Time flies, and so do we. One volume of The Stanford Daily has ended, and another one has begun. This is not a goodbye column. But as we mark our semiannual transition from one editorial staff to another, it is an opportunity to welcome new faces. Yes, that includes you.
As the days and months fly in their usual helter-skelter pace, scattering experiences and memories across an ever-receding past, sometimes I like to use words to more concretely mark the passage of time. For me, my junior winter is in full swing. At this point, I am (astonishingly, now that I think about it) a Daily elder. As a managing editor last year, I started making decisions; but although The Daily has never surrendered itself to hierarchy, I nonetheless admit that I operated without the benefit of experience. With many long nights and heartfelt words behind me, I suppose that against all odds, I now have perspective to share.
When I say “against all odds,” I mean it! I didn’t come to Stanford thinking that I would become a Daily person. In fact, when I arrived on the Farm, joining The Daily was an almost mechanical act, a tip of the cap to my high school past. But high school is no reason to join a college newspaper. I eventually left; many others did the same.
That happens. Even the most driven people will grind to a halt at The Daily without first tapping into its beating heart. The truth is, if you only want to write stories and add to your resume, there are more productive things you can do with your time. If you want to become part of the Daily community, as I eventually did, time is no barrier at all.
I realize that The Daily can seem like a huge and incomprehensible organization, an inscrutable black box in the midst of the whirling freneticism that is life at Stanford. Even so, few places are more accessible. And that’s because we want your help – we need it. A club can survive without very many members. But if The Daily will live, it will live because its writers make it happen. We don’t believe in cogs in the machine because those can never last.
Yes, I’m writing a recruiting column – of sorts. Why not? Winter quarter is in no way too late to try. Trust me. I’m Example One.
So give it a shot! I always feel like there are people who could be perfect for The Daily who for one reason or another don’t take the plunge. And we need to show them why The Daily is perfect for them.
There are very real opportunities for you to make meaningful and lasting contributions to Stanford’s paper of record. We need to do a better job of integrating ourselves into the Stanford community, and showing everybody what The Daily can do for them, not just in recruiting but in campus culture as a whole. That means developing tools that make The Daily’s unparalleled reputation, platforms and reach more of a factor in our everyday lives. That also means using the tools we’ve developed over the last century to continue making a difference, both on campus and beyond it. And everyone – from the freshman still finding his way around campus to the MBA student who wouldn’t give up her writing for the world – can make a difference.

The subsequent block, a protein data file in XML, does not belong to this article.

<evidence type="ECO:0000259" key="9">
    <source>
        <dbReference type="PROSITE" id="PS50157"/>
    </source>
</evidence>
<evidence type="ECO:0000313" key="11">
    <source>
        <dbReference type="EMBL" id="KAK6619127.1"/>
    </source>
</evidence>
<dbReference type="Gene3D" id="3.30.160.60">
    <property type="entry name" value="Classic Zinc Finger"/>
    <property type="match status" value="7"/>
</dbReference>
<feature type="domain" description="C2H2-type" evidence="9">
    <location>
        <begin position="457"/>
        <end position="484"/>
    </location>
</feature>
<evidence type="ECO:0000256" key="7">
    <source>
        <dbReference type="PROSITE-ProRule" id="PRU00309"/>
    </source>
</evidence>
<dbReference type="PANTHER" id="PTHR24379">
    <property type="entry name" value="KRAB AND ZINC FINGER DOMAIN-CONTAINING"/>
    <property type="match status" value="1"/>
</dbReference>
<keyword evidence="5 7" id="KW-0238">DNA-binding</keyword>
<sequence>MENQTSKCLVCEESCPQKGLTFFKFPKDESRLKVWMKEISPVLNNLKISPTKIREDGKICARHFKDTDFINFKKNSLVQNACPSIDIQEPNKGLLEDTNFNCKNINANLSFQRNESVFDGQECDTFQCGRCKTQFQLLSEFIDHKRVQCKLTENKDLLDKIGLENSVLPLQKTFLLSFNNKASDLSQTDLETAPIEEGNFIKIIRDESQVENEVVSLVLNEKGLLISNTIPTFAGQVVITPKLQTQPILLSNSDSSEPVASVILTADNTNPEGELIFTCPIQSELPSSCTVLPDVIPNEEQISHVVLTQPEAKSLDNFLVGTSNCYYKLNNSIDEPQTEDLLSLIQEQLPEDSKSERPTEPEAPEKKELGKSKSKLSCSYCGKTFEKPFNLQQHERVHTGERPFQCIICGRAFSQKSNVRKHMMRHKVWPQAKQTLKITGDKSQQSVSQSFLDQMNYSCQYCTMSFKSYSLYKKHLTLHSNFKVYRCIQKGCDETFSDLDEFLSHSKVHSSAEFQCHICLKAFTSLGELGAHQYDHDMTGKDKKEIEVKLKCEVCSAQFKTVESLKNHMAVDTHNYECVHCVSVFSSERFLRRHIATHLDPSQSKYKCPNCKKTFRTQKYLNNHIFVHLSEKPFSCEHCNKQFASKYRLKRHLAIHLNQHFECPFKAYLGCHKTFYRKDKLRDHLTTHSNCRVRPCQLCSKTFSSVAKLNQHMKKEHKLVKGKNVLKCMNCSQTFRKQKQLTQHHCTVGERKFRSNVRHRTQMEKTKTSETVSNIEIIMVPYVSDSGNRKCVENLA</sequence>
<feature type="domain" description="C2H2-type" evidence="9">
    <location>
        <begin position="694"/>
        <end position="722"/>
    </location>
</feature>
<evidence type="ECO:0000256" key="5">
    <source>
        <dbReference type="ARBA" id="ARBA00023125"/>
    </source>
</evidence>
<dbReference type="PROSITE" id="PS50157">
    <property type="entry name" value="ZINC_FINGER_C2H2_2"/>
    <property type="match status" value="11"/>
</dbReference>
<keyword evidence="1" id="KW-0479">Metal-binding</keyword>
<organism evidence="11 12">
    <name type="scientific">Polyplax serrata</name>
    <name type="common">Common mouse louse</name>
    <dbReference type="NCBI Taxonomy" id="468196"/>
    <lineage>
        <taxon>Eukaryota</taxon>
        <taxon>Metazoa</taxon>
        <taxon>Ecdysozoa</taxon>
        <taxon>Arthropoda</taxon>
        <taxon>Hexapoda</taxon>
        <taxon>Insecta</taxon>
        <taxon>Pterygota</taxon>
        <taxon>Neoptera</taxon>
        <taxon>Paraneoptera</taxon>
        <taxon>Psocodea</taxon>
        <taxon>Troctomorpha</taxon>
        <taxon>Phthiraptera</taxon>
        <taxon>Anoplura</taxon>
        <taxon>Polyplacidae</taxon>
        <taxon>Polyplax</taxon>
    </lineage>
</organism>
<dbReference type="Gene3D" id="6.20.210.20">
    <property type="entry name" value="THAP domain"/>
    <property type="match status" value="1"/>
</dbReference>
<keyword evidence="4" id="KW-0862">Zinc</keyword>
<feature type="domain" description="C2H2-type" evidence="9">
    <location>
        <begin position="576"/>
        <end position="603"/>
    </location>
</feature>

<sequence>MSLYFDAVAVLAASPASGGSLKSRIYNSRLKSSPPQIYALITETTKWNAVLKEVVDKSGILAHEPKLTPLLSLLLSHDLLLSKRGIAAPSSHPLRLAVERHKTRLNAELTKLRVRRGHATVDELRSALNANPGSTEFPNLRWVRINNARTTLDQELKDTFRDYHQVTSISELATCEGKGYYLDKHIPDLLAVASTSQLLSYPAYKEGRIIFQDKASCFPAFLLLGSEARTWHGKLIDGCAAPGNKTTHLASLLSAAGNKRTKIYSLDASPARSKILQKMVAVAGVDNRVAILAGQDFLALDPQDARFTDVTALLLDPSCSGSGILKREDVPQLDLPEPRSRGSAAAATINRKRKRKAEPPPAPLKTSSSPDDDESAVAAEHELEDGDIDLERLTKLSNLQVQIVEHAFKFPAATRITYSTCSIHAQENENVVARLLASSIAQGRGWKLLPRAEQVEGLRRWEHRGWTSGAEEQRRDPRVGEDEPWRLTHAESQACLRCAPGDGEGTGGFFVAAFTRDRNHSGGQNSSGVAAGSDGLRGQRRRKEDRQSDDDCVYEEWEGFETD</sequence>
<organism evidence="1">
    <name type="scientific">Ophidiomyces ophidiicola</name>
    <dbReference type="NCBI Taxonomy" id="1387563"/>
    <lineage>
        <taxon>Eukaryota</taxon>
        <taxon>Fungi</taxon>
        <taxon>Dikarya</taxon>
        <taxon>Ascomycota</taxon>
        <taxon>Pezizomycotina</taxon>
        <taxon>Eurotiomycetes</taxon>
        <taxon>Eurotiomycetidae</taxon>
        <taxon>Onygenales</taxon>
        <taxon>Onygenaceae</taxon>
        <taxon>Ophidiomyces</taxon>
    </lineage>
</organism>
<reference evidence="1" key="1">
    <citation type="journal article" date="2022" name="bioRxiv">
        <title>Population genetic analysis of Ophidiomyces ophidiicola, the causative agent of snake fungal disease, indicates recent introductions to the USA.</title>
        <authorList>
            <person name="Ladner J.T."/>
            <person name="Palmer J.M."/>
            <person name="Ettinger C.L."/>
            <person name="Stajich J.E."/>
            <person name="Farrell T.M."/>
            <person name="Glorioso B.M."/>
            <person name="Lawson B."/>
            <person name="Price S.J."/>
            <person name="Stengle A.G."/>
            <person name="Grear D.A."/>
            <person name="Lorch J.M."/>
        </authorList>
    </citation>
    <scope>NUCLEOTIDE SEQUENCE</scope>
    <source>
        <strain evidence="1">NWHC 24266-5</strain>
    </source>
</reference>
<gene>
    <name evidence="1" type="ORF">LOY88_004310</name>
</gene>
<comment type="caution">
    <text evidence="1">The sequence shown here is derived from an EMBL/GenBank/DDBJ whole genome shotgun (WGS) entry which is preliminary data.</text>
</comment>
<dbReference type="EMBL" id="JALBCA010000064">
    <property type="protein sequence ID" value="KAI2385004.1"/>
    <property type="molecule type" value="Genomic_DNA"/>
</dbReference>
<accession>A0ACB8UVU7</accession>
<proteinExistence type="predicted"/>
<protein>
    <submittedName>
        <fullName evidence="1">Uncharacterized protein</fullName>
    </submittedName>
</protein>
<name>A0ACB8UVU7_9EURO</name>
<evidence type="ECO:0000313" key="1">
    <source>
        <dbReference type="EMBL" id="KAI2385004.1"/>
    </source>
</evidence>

Above all, we need to continue pushing forward. In a 24-hour news cycle, we have no other choice. For that reason, let’s welcome a new group of leaders. Welcome to Joey Beyda, the man who said he would never become Editor in Chief until he actually did. Welcome to our writers and editors, new and old. Welcome to their ideas and dreams and goals. We are glad to have you here.
So in closing, let me make my final pitch to you. I can’t tell you whether The Daily will make you happy, or whether it will make you wiser, or whether it will make you rich (probably not that last one). But the one thing I’ve found that The Daily is whatever you want it to be.
If you want to meet people with the greatest ideas and the brightest minds, you can do it here.
If you want to speak and be heard, you can do it here.
If you want to meet some of the best people this university has to offer, you can do it here.
People go to university to learn something new; to get a degree; to be inspired and to inspire; to meet people that will ultimately define their lives. But it seems to be an absolute and justified expectation that people also attend college to find themselves. As we exit adolescence and become more aware of the forces that shape us, college gives us time: time to think, time to change and time to shape who we will become. If that’s the case, then I think that The Daily is a big part of what has made Stanford worthwhile for me. And if you are truly someone who can excel at The Daily, then it can help make Stanford worthwhile for you too.
Contact Winston Shi at wshi94 ‘at’ stanford.edu.